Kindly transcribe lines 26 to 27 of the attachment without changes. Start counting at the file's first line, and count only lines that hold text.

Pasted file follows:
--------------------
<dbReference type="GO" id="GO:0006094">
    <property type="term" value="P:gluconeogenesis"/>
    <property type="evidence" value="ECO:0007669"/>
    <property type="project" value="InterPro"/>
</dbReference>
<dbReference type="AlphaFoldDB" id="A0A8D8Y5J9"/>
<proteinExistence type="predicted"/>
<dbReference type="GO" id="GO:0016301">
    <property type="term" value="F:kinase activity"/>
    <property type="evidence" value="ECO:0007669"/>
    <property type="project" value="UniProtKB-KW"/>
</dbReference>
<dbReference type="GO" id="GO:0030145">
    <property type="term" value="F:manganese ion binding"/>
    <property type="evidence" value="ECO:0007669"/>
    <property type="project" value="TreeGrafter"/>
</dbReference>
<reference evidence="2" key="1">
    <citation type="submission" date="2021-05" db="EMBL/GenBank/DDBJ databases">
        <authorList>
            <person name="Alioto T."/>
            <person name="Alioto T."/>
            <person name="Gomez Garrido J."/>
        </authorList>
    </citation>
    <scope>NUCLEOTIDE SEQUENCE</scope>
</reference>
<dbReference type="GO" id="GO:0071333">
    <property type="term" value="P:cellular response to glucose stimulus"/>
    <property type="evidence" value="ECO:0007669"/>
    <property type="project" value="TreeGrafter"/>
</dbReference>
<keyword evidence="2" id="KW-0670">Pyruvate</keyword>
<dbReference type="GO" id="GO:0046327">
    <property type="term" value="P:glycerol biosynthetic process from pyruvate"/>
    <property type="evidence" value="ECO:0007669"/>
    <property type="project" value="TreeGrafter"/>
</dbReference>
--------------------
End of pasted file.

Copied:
    <scope>NUCLEOTIDE SEQUENCE</scope>
</reference>